Moreover, while negotiating as a bloc has a host of advantages, it also has its own complexities and disadvantages. For instance, while the EAC agreed to push for changes to the AGOA agreement in 2015, and come up with individual national AGOA strategies a number of EAC states- Rwanda, Tanzania, and Uganda- employed tactics to delay the US talks.

Further, member states were unwilling to first sign the Economic Partnership Agreement (EPA) with the EU. Kenya signed and ratified the EPA, which guarantees duty-free and quota-free access of EAC products to the EU market in October 2016, after nine years of negotiations.Other than Rwanda, the other member states are yet to sign it.

Tanzania and Burundi have refused to sign the trade agreement on the grounds that the pact has failed to take care of their interests.In effect, Kenyan horticulture, which accounts for about 20 per cent of the country’s exports to the European market, was the hardest hit by the delay in signing the EPA.While taking note of the opportunities arising and the justification offered for Kenya’s decision to go it alone, there have been valid concerns raised from different quotas with some calling for a halt in negotiations and for a more protectionist approach to restrict trade (importations).

On the other hand, the onus lies on the citizenry and to Private Sector to organize and acquaint themselves with the discussions and the progress thus far and take advantage of the public participation opportunities to ensure that appropriate safeguards are in place to protect MSMEs especially. For instance, vigilance is needed to ensure that the policies such as “Build Kenya Buy Kenya”, affirmative action provisions in the Local Content and Public Procurement and Asset Disposal legislations are not undone by the proposed FTA.

KEPSA has constituted a consortium that brings some of its active members in this space including- (AMCHAM, KAM, KNCCI, KHF, and ASNET) and select industry experts.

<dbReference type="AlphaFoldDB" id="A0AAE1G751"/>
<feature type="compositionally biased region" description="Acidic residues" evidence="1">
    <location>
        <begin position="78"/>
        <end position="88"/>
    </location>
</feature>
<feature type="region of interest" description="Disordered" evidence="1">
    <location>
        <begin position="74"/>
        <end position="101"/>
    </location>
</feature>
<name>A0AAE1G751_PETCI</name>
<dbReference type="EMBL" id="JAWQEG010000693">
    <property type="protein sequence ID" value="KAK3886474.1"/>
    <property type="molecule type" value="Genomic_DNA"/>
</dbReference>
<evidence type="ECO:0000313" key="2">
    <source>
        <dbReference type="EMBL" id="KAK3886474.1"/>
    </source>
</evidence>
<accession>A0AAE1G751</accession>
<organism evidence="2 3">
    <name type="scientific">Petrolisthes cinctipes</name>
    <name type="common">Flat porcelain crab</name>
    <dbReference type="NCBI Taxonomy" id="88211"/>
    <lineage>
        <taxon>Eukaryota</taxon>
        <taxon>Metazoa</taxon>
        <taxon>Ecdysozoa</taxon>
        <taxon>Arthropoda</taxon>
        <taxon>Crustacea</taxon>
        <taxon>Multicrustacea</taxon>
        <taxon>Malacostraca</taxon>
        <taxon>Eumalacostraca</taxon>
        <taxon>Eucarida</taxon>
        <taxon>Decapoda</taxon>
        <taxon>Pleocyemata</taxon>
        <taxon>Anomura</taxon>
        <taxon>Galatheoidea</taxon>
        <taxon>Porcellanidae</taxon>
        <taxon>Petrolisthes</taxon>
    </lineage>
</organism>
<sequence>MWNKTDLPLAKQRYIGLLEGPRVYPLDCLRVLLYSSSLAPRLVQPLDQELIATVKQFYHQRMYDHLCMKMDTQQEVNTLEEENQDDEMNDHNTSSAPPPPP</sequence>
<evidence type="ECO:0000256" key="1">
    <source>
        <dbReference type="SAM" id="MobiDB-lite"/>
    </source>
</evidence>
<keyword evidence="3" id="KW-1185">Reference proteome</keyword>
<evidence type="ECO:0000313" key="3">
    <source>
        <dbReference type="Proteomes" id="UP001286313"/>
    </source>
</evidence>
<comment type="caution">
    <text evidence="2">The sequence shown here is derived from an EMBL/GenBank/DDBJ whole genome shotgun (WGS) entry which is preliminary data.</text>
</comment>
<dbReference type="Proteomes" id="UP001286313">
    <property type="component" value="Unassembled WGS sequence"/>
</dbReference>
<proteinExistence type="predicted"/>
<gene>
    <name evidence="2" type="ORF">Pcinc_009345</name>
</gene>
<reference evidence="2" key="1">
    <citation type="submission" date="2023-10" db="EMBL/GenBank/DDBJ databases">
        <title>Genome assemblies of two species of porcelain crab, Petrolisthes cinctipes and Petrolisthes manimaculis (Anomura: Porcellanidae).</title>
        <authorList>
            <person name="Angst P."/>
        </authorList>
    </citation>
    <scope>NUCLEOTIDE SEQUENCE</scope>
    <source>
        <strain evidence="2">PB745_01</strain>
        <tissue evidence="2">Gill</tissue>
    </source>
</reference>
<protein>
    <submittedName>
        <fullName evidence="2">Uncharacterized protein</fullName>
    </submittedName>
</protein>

The Kenya Private Sector Consortium / Working Group (PSWG) is a collaborative private sector working group that brings together a consortium of industry and business member organizations in support of the efforts of the Government of Kenya on the recently announced U.S-Kenya Trade Agreement negotiations, in order to galvanize and focus local private sector input into the process, ensuring that is truly representative and meaningful.

The private sector is the real locus of trade and investment. The effective participation and involvement of the private sector in the trade agreement negotiation process and the building of effective public-private dialogue and partnerships will be imperative.

The formation of this consortium is an affirmation of the private sector’s support and commitment to comprehensive engagement with government, to ensure that we realize an inspired, modern, comprehensive and truly reciprocal U.S. – Kenya Trade Agreement.As a working group, its core mandate will focus on (but not limited) to the following broad areas:

  • To coordinate and represent private sector input and positions for discussion and inclusion by the Kenyan government with regard to the U.S.-Kenya FTA.
  • To undertake an advisory role and related cooperation on trade and investment matters taking into account Kenya’s economic priorities with respect to the U.S.-Kenya FTA
  • To discuss other trade and investment issues of common interest raised by consortium members with respect to the U.S.-Kenya FTA

Kenya is a trailblazer in sub-Saharan Africa and the US is most likely to engage with other countries after Kenya hence it is important that Kenya does this well to set up a framework for engagement that may be duplicated by other countries.